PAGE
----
CBSE Important Questions Class 6 Social Science Social And Political Life Chapter 8

Important Questions Class 6 Social Science, Social and Political Life Chapter 8 – Rural Livelihoods

Social and Political Life is a subject that provides an understanding of how people around us carry out their day-to-day activities. The information about people’s livelihoods is essential to the functioning of society. Chapter 8 of Social and Political Life provides interesting information about rural households and the problems people face earning their livelihood in rural areas. The concepts have been explained in the form of stories creating an enjoyable experience for learners.

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Important Questions Class 6 Social Science, Social and Political Life Chapter 8 – With Solutions

Extramarks provides solutions for Social Science, Social and Political Life Class 6 Chapter 8 important questions which follow NCERT guidelines for answers. The questions are in various forms, such as fill-in-the-blanks, true or false, multiple choice and long and short answers.

Here are some of the Extramarks Important Questions Class 6 Social Science, Social and Political Life Chapter 8 with detailed explanations.

Question 1. You have probably noticed that people in Kalpattu are engaged in a variety of non-farm work. List five of these.

Answer    1. The people in Kalpattu perform various jobs that are not related to farming.

  • The people here are engaged in making baskets, utensils, bricks, bullock carts, etc.
  • Some people in Kalpattu work as teachers, blacksmiths, weavers, washermen, barbers, etc.
  • Some people also own shops and are traders.
  • Some people are construction workers.
  • Some other people are lorry drivers.

Question 2. Describe the work that Thulasi does. How is it different from the work Raman does?

Answer   2. Thulasi works on the paddy fields from 8:30 to 4:30 in the evening. She is responsible for transplanting, weeding and harvesting the paddy. Along with the work in the fields, Thulasi takes care of her household, such as cleaning, washing clothes and cooking. She also goes to forests with neighbouring women to collect firewood and fetches water from the village borewell.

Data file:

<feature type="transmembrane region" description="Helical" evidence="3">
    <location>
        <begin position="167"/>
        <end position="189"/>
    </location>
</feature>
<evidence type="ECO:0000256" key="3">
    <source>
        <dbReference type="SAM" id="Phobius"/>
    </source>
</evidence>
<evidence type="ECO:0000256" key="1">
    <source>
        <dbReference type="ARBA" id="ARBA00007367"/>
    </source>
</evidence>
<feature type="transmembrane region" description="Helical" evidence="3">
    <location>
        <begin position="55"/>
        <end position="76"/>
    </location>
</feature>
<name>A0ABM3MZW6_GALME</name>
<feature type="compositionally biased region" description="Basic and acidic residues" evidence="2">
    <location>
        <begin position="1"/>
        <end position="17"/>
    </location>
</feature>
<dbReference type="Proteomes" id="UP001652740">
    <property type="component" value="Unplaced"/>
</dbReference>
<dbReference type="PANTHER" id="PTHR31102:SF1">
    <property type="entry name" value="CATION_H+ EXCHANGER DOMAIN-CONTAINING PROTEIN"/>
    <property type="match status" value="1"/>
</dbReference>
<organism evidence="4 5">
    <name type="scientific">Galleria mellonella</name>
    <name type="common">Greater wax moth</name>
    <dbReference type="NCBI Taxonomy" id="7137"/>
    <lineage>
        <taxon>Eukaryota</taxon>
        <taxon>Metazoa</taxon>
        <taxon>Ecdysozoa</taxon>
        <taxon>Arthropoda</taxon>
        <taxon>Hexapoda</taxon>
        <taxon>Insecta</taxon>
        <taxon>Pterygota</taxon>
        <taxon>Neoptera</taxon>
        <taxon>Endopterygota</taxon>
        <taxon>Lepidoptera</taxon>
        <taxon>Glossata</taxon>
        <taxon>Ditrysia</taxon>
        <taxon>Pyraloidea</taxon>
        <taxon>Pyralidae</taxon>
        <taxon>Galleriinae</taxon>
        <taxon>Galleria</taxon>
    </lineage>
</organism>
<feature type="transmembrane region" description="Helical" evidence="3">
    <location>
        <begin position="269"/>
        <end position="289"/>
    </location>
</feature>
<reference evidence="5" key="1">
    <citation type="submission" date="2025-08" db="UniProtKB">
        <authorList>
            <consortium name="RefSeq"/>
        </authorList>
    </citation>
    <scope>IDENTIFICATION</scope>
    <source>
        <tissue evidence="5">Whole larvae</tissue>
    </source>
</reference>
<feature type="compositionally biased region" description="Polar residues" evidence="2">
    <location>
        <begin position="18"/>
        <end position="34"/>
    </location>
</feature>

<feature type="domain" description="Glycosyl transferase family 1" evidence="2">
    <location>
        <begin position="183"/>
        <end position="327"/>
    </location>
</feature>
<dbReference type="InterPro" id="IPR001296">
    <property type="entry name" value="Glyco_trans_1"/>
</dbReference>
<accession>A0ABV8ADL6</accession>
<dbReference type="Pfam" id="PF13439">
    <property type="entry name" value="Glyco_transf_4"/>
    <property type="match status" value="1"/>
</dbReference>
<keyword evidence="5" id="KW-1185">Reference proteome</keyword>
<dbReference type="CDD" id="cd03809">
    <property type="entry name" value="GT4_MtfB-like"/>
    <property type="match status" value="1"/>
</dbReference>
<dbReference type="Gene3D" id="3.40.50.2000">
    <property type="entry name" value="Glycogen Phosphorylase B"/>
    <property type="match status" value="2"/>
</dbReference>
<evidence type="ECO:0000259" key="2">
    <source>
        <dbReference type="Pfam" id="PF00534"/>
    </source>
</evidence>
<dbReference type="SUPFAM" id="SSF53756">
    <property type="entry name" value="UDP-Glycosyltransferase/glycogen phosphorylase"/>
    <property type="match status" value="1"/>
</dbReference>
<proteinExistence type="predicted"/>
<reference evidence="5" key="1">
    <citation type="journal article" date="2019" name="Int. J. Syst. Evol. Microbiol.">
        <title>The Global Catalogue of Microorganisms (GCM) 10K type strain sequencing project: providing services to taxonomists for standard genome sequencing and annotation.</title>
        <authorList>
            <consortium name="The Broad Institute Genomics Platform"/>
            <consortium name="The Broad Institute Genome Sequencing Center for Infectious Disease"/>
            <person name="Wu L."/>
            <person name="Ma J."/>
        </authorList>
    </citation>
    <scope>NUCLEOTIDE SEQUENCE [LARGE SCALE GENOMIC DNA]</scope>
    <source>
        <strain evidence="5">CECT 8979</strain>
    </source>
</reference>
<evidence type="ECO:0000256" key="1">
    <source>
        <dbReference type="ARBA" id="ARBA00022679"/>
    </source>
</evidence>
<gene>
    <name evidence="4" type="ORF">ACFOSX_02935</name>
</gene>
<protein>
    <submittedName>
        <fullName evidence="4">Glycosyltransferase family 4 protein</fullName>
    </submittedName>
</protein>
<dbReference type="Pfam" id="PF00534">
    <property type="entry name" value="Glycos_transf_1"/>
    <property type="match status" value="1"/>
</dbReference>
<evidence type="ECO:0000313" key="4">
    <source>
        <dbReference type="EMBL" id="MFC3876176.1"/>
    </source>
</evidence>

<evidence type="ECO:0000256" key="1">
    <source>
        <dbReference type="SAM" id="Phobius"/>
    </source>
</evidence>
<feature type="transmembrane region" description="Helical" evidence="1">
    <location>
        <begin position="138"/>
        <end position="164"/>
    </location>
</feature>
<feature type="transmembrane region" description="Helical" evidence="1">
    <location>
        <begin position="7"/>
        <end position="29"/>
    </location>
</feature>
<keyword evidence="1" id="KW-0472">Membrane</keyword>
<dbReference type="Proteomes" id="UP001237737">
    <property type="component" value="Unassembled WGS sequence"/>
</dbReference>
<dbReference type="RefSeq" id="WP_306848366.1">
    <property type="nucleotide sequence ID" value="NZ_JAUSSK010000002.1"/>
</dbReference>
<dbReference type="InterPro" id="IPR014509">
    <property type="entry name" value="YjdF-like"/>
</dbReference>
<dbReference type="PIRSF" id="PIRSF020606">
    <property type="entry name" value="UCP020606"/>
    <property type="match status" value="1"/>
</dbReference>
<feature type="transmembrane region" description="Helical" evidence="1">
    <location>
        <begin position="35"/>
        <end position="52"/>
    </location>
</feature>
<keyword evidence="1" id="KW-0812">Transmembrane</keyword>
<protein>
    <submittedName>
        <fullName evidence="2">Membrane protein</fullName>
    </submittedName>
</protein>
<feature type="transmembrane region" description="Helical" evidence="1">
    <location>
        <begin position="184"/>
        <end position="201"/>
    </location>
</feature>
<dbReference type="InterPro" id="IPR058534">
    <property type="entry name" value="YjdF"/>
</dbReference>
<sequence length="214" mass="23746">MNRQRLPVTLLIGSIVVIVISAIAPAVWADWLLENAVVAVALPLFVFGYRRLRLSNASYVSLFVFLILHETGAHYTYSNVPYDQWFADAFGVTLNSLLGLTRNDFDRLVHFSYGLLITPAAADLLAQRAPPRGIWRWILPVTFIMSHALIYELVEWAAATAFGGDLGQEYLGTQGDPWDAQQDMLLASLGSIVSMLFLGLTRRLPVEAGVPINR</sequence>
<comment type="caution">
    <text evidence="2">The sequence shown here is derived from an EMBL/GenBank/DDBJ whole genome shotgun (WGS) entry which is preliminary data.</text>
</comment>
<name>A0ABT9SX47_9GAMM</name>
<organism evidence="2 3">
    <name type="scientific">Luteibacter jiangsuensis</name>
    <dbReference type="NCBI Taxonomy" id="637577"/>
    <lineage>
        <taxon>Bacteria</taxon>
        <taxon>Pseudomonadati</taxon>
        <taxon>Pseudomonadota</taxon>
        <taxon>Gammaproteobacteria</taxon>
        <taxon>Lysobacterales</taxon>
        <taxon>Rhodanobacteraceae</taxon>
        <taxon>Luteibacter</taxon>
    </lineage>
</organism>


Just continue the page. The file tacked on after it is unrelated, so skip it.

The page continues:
Ramana, on the other hand, sprays pesticides on paddy fields. He also sometimes works outside farms. He does jobs like loading sand from the river or stone from the quarry.

Question 3. What is terrace farming? Explain with the help of an example.

Answer    3. Terrace farming is a crop cultivation method where the hill slopes are carved out in steps and made into plots. The plots are raised to retain water. This method serves as one of the best rice cultivation methods.


Terrace farming exists in the chizami village. The people work in groups and individual fields as well. The groups are about six to eight members who clean the weeds on the mountainsides. The group spends time together and eats together till their work is done.

Question 4. What do you think the government can do to help farmers like Sekar when they get into debt? Discuss.

Answer    4. Sekar owns a few acres of land. Most of the paddy harvested on his field is sold to the trader at low prices as loan repayment. Sekar take loans for seeds and pesticides, etc.

To help farmers like Sekar, the government can take the following steps:-

  • The government can extend interest-free loans to farmers like Sekar.
  • The government can also provide fertilisers and pesticides to farmers at low costs.

Question 5. List the different types of people you read about in Kalpattu who depend on farming. Who is the poorest among them and why?

Answer   5. Thulasi, Sekar and Ramalingam are the people engaged in farming activities in the Kalpattu village.

  • Thulasi does not have a land of her own. She works on the paddy fields owned by Ramalingam from morning till evening. She also takes care of her household and collects firewood.
  • Sekar owns at least two acres of land but does not have enough fertilisers, seeds and pesticides to grow crops. So he often takes loans from a trader and sells his paddy to the same trader at half the price. He does it to repay the loans.
  • Ramalingam owns a rice mill and paddy field. He sells fertilisers and pesticides, buys paddy from the villages, and produces rice in the mill. The rice is then sold to traders, which guarantees him a substantial income.

The poorest of the people engaged in farming activities is Thulasi, as she does not possess land of her own and continues to work at Ramalingam’s paddy field even with low wages. She is unsatisfied but can’t leave because she has no choice but to work in the field.

Question 6. What problems did agricultural labourers who worked on Ramalingam’s land have?

Answer    6. Ramalingam paid only 40 rupees a day to agricultural labourers.

Question  7. What is migration? Why do people in rural areas migrate?

Answer     7. People in rural areas may have jobs in some seasons. While in other seasons, they might not have any work. Leaving a place temporarily or permanently in search of work is called migration.

People in rural areas leave their homes and migrate to other places with better job opportunities to earn more money to sustain their livelihood.

Question 8. What are the similarities and differences between Sekar’s and Thulasi’s lives? Your answer could be based on their land, their need to work on the land that belongs to others, or loans they need and their earnings.